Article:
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Tick-borne encephalitis is a viral infection of the central nervous system transmitted by tick bites, usually after travel to rural or forested areas. The disease may also be acquired by ingesting unpasteurized dairy products. Two subtypes have been identified, sometimes known as Russian spring/summer encephalitis and Central European encephalitis, but there is little difference between them. The disease is reported from Scandinavia, Western Europe, Central Europe, the former Soviet Union, and East Asia. The peak incidence is from April through August. The incubation period is usually from one to two weeks, but may vary. The disease typically begins as a flu-like illness, including fever, headache, and vomiting, followed by the development of neurologic symptoms, including neck stiffness, dizziness, tremors, drowsiness, delirium, and coma. Neurologic damage may be permanent, causing chronic headaches, difficulty concentrating, muscle weakness or loss of balance. A small percentage of cases are fatal. The disease is rarely severe in children less than four years old.
Three vaccines have been developed for tick-borne encephalitis. The first, called FSME Immun (Baxter AG), consists of inactivated, purified whole virus. The vaccine is manufactured in Austria and approved for use in a number of European countries, but is not available in the United States. In Canada, the vaccine can be obtained through the Emergency Drug Release Program at (613) 941-2108 or at the Bureau of Biologics at (613) 941-2114. A full series consists of three doses over a one-year period (at times 0, 1, and 12 months), so complete immunization is not practical for most travelers. Because a previous version of this vaccine caused high fevers in infants and young children (probably due to the absence of albumin, which has been included in the current product), FSME Immun is recommended only for those over 16 years old. Serious reactions have not been documented in older children and adults. The vaccine has been suspected of causing an exacerbation of autoimmune diseases, but a cause-and-effect relationship has not been confirmed.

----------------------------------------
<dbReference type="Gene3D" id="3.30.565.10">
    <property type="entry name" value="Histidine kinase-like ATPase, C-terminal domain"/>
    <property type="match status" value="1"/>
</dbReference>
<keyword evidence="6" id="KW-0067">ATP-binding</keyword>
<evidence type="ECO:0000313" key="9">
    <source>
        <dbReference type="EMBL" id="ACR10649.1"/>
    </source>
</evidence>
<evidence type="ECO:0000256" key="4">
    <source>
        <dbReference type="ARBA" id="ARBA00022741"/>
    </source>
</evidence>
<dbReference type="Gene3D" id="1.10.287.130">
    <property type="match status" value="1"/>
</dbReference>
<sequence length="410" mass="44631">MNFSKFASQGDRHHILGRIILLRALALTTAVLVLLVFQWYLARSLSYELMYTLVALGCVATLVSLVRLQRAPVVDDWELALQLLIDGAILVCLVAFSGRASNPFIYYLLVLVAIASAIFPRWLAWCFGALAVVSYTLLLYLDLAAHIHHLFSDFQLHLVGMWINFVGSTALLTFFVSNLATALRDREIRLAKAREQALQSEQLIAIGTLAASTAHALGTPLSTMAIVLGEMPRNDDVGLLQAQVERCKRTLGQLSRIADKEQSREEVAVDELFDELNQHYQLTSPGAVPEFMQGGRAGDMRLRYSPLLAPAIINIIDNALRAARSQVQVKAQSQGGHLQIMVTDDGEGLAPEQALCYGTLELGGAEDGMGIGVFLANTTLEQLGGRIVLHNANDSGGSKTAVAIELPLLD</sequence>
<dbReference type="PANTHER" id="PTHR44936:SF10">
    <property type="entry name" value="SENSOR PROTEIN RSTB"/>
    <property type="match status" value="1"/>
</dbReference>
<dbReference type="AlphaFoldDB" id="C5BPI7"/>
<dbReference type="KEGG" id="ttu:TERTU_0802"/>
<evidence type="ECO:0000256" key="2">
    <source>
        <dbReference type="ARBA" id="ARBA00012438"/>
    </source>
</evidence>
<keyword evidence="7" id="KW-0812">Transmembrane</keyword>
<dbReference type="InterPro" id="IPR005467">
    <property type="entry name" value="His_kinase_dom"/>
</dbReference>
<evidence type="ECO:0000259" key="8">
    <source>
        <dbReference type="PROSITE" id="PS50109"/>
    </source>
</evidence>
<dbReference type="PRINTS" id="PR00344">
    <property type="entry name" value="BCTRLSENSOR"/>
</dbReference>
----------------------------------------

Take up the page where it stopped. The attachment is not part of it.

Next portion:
Another vaccine is Encepur (Chiron Behring), which is manufactured in Germany and available in several European countries, but not North America. Like FSME Immun, the usual schedule consists of three doses over a one-year period. However, limited data indicate that an accelerated schedule, consisting of two doses separated by one week, may confer immunity in most people. A third dose should be given three-to-four weeks later, followed by a fourth dose in one year's time.
A third vaccine for tick-borne encephalitis, called Encevir, is produced in Russia. The vaccine was temporarily withdrawn in May 2010 after a number of people receiving the vaccine experienced side-effects.
There are no proven treatments for tick-borne encephalitis. Gamma globulin is sometimes used, but the effectiveness is unproven and there is evidence that it might actually lead to a more severe infection.
Tick precautions, as described elsewhere, are strongly advised for travel to rural or forested areas, especially in the spring or summer, in countries where tick-borne encephalitis is known to occur.
From the World Health Organization
Tick-borne encephalitis: disease burden and vaccines
Safety of Tick Borne Encephalitis Vaccine
From Health Canada
Statement on tick-borne encephalitis
European Tick Borne Encephalitis
From the Centers for Disease Control (CDC)
A survey on cases of tick-borne encephalitis in European countries
The changing incidence of tickborne encephalitis in Europe
From the International Scientific Working Group on TBE
Map of endemic areas
Number of reported cases of TBE from various European countries and Russia
From the National Travel Health Network and Centre (U.K.)
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